A leucine-rich nuclear export signal in the p53 tetramerization domain: Regulation of subcellular localization and p53 activity by NES masking

Jayne M. Stommel, Natalie D. Marchenko, Gretchen S. Jimenez, Ute M. Moll, Thomas J. Hope, Geoffrey M. Wahl*

*Corresponding author for this work

Research output: Contribution to journalArticlepeer-review

573 Scopus citations

Abstract

Appropriate subcellular localization is crucial for regulating p53 function. We show that p53 export is mediated by a highly conserved leucine-rich nuclear export signal (NES) located in its tetramerization domain. Mutation of NES residues prevented p53 export and hampered tetramer formation. Although the p53-binding protein MDM2 has an NES and has been proposed to mediate p53 export, we show that the intrinsic p53 NES is both necessary and sufficient for export. This report also demonstrates that the cytoplasmic localization of p53 in neuroblastoma cells is due to its hyperactive nuclear export: p53 in these cells can be trapped in the nucleus by the export-inhibiting drug leptomycin B or by binding a p53-tetramerization domain peptide that masks the NES. We propose a model in which regulated p53 tetramerization occludes its NES, thereby ensuring nuclear retention of the DNA-binding form. We suggest that attenuation of p53 function involves the conversion of tetramers into monomers or dimers, in which the NES is exposed to the proteins which mediate their export to the cytoplasm.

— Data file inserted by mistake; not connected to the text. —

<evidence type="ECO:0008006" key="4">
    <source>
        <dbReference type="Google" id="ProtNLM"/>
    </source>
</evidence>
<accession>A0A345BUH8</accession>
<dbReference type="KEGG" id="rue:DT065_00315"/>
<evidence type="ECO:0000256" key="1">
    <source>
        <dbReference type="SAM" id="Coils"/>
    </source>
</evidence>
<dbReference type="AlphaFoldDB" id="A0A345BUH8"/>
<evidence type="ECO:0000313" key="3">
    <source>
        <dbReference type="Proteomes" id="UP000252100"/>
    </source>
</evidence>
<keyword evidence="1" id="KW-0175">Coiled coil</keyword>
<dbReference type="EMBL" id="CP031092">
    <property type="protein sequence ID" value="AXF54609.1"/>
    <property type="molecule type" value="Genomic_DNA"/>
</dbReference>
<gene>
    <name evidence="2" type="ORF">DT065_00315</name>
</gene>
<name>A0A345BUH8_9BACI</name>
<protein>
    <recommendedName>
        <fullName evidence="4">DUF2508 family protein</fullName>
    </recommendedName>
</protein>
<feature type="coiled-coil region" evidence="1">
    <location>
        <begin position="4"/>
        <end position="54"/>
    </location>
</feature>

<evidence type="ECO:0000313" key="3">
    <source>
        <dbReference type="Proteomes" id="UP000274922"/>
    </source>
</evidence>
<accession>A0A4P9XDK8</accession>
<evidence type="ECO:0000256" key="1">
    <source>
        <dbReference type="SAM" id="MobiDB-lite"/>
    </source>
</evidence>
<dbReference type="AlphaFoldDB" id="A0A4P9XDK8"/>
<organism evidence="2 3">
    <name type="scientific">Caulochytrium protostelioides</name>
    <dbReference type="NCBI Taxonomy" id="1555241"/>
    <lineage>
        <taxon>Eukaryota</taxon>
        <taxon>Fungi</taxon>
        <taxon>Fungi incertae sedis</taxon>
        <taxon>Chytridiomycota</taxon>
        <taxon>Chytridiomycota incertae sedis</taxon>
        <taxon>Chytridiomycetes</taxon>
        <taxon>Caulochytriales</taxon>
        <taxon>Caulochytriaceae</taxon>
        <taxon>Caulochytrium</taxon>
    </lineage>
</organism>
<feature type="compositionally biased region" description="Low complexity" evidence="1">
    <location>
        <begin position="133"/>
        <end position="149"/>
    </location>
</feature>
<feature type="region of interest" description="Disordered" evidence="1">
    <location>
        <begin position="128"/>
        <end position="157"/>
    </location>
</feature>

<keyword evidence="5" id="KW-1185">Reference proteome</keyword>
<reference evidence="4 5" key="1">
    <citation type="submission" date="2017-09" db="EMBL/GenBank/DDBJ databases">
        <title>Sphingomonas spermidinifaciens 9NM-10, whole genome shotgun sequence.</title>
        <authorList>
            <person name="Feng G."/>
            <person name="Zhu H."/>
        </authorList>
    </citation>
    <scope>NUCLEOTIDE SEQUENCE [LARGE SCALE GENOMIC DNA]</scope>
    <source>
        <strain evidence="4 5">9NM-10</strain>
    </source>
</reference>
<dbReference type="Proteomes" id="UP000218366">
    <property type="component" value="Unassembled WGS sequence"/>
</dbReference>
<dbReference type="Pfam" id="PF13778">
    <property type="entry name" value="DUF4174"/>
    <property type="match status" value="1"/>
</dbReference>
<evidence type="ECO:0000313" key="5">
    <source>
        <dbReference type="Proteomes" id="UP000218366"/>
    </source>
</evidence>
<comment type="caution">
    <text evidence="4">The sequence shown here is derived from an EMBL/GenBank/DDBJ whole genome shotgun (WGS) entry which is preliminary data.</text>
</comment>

Original languageEnglish (US)
Pages (from-to)1660-1672
Number of pages13
JournalEMBO Journal
Volume18
Issue number6
DOIs
StatePublished - Mar 15 1999

Keywords

  • MDM2
  • Neuroblastoma
  • Nuclear export
  • Tetramerization
  • p53

ASJC Scopus subject areas

  • Neuroscience(all)
  • Molecular Biology
  • Biochemistry, Genetics and Molecular Biology(all)
  • Immunology and Microbiology(all)

Fingerprint Dive into the research topics of 'A leucine-rich nuclear export signal in the p53 tetramerization domain: Regulation of subcellular localization and p53 activity by NES masking'. Together they form a unique fingerprint.

Cite this